The IL&FS group is facing a serious liquidity crisis and has defaulted on interest payments on various debt repayments since 27 August. Reuters

The country's $108-billion rupee-designated debt market is hurtling towards a meltdown because of sluggish growth brought on by non-banking financial companies' (NBFC) liquidity crisis and the general elections, media reports say. While the sales of highest paying rupee corporate bonds have fallen to a 2016 low in this quarter, shock defaults of groups like IL & FS have driven up spreads to 2009 levels.

The bonds underwriting industry now faces its biggest challenge since the global financial crisis, says Shashikant Rathi, bond underwriting expert at Axis Bank. "The market is in complete chaos," Rathi told Business Standard. "I haven't seen such a crisis since the 2008 Lehman bankruptcy."

A surprise rate cut by the Reserve Bank of India late last year and expectations of further easing in April have not lowered the funding costs much, with spreads on top-rated 10-year corporate paper near the highest levels since 2009, the report said. Rathi expects some respite only after the election results in May for the market to settle down and issues to pick up.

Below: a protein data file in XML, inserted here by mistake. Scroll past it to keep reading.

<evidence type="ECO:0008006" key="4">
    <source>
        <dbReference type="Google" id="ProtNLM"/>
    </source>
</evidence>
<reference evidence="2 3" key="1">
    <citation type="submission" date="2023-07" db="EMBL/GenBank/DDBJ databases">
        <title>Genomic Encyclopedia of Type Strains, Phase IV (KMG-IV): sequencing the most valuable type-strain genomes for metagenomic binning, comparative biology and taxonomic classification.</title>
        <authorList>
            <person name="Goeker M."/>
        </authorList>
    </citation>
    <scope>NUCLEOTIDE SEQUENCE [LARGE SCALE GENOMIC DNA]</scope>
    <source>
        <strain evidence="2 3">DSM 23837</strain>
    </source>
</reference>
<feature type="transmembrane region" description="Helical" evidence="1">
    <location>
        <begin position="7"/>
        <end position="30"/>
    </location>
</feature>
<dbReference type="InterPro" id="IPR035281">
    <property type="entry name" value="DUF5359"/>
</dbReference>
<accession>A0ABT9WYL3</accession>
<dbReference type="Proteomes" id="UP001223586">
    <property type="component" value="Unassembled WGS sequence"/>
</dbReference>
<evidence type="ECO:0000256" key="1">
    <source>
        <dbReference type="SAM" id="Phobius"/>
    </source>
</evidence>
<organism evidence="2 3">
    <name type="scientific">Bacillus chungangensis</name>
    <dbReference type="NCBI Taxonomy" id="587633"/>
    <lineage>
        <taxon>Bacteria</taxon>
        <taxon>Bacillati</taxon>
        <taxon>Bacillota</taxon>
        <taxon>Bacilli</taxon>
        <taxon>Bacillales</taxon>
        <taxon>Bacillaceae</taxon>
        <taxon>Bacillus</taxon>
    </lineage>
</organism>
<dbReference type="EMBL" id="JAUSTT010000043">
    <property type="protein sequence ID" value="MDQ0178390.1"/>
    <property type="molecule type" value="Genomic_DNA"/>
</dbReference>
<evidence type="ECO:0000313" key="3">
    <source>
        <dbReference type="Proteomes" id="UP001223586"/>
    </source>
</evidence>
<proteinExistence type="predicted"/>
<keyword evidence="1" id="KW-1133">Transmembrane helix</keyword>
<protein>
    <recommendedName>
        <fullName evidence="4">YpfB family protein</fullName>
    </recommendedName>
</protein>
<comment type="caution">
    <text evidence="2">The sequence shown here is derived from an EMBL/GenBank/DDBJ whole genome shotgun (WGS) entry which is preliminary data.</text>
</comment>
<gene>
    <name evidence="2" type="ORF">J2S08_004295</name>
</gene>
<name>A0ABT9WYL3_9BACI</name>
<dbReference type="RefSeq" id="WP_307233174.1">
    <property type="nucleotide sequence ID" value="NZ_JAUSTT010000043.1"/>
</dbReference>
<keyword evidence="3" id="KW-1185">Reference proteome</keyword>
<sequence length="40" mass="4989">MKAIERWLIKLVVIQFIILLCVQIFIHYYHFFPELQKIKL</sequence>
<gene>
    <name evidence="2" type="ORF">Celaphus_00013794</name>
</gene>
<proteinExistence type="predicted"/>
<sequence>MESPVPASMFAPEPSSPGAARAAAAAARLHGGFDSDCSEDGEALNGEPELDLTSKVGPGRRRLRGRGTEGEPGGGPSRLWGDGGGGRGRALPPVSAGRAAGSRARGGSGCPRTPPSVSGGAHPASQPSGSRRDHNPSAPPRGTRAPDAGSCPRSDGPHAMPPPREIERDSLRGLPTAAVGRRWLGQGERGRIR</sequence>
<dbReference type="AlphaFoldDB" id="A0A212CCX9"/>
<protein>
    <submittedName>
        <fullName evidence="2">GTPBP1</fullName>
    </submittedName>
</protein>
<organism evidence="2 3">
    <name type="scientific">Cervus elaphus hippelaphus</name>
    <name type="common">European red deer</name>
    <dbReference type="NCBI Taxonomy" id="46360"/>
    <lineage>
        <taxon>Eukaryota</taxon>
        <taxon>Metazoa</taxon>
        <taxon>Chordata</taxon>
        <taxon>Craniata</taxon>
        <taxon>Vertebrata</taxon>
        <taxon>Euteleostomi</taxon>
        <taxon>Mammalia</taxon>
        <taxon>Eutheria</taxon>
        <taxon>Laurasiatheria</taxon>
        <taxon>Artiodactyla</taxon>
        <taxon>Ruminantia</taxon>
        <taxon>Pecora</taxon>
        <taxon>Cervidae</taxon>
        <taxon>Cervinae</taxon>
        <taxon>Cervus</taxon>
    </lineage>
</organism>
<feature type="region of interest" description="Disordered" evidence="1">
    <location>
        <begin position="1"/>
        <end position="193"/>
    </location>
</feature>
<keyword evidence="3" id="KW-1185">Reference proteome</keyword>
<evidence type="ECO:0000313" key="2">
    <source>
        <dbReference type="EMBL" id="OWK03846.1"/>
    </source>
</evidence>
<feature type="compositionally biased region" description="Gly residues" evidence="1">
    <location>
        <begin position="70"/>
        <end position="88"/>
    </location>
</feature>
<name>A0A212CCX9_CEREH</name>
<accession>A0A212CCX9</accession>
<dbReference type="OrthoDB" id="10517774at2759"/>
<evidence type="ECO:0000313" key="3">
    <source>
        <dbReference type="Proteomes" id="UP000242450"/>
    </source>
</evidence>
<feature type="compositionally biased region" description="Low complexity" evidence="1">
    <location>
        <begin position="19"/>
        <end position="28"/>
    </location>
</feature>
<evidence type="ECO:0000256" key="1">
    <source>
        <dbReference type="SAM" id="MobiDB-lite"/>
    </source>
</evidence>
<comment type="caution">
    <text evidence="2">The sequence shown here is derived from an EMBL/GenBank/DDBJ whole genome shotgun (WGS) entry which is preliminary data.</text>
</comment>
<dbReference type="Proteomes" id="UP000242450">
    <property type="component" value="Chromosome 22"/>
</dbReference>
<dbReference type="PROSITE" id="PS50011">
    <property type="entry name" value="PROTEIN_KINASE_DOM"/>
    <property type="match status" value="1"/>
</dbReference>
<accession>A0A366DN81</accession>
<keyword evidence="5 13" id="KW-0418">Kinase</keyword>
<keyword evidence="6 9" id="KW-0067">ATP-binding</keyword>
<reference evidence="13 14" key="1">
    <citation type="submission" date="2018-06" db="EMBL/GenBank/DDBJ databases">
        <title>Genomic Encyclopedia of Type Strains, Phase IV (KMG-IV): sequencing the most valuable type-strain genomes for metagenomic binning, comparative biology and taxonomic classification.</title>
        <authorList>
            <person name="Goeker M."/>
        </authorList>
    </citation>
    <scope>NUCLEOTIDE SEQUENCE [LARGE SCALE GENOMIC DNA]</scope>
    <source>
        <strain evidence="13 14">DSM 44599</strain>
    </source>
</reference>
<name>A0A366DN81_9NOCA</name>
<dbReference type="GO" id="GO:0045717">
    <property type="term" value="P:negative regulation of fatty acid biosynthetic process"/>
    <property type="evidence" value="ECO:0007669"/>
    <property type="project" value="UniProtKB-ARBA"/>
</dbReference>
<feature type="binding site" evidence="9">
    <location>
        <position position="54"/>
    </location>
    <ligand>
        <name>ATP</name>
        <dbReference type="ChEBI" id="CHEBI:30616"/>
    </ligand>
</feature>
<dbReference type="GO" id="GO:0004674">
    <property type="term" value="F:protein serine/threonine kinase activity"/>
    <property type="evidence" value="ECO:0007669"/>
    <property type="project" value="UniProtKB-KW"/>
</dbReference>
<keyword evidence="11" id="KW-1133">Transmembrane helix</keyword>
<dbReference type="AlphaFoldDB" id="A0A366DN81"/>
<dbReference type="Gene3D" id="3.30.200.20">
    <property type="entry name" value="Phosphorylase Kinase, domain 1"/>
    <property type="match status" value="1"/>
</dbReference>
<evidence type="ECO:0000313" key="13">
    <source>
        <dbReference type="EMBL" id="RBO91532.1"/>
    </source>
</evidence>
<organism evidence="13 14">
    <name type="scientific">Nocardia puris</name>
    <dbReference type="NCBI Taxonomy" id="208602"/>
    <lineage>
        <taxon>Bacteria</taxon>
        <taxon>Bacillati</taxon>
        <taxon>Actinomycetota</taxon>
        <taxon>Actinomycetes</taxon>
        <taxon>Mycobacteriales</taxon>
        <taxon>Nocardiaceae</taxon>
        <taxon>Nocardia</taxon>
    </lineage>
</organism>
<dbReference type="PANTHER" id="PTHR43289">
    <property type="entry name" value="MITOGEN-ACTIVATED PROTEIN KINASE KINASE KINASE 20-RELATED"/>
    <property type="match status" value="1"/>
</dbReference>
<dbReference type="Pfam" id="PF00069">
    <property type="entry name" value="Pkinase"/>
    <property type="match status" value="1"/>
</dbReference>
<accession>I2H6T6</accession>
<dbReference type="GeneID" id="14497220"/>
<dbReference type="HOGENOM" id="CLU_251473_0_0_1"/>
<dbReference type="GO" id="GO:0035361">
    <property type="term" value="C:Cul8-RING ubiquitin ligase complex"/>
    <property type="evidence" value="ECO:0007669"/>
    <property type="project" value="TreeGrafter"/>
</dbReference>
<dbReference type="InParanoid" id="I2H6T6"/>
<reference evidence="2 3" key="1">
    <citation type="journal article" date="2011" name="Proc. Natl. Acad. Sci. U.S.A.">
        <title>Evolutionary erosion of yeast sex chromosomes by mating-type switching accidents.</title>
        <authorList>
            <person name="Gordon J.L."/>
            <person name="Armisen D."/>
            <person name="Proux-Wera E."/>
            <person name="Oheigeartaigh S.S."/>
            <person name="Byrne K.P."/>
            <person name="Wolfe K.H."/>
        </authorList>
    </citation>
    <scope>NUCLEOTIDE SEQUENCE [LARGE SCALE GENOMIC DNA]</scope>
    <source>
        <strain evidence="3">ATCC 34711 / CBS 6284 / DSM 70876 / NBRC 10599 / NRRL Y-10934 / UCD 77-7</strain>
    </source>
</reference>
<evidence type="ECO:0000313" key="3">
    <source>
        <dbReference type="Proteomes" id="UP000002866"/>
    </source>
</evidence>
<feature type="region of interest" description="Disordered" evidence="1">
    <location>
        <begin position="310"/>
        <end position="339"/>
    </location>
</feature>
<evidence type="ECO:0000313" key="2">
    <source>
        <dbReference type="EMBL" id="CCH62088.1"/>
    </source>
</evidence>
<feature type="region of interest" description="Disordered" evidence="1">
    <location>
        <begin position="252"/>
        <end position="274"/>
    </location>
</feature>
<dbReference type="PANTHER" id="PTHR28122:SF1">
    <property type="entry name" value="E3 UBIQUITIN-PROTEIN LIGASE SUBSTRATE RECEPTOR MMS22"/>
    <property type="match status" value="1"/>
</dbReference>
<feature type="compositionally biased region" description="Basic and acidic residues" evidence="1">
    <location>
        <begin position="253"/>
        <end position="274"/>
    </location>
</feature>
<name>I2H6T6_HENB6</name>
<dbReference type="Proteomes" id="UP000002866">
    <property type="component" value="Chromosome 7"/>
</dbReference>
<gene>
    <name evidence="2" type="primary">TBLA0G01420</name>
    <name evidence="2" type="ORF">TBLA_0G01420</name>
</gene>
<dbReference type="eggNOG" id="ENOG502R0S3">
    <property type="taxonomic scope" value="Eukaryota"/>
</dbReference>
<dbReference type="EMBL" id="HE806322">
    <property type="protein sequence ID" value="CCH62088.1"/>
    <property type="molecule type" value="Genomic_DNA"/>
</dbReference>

Experts say the country of $2.6-trillion economy needs a more robust bond market and the situation of the big issuers still being quasi-state enterprises needs to change. The current situation shows investors' general lack of trust in corporate houses. A proposed policy change that will make it compulsory for large companies to raise 25 per cent of their annual funding requirements from the bond market is expected to revive the debt market.

A nearly 15-per cent rise this year so far is mainly driven by state firms' issues. Deals that help bankers sustain the underwriting industry involving notes without the AAA ratings have dropped 49 per cent this quarter from the last three months of 2018, according to Bloomberg data.

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The Bombay Stock Exchange building on Dalal Street. A country of $2.6-trillion economy like India needs a more robust debt market, experts say. Wikipedia

Rathi sees the debt market slump as a major threat to one of the world's fastest-growing economies, affecting everyone from electronics shop owners to home buyers. That's because such business owners and consumers depend on lenders who are facing trouble getting finance. A Nomura Holdings Inc study shows non-bank financing firms have provided 30 per cent of all new loans in the economy over the past three years.

The situation is driving up the funding cost of companies with the spread on corporate notes skyrocketing. The spread of top-rated 10-year corporate paper, when compared to similar government bonds, has touched around 121 basis points, which is close to the 2009 level, according to the expert.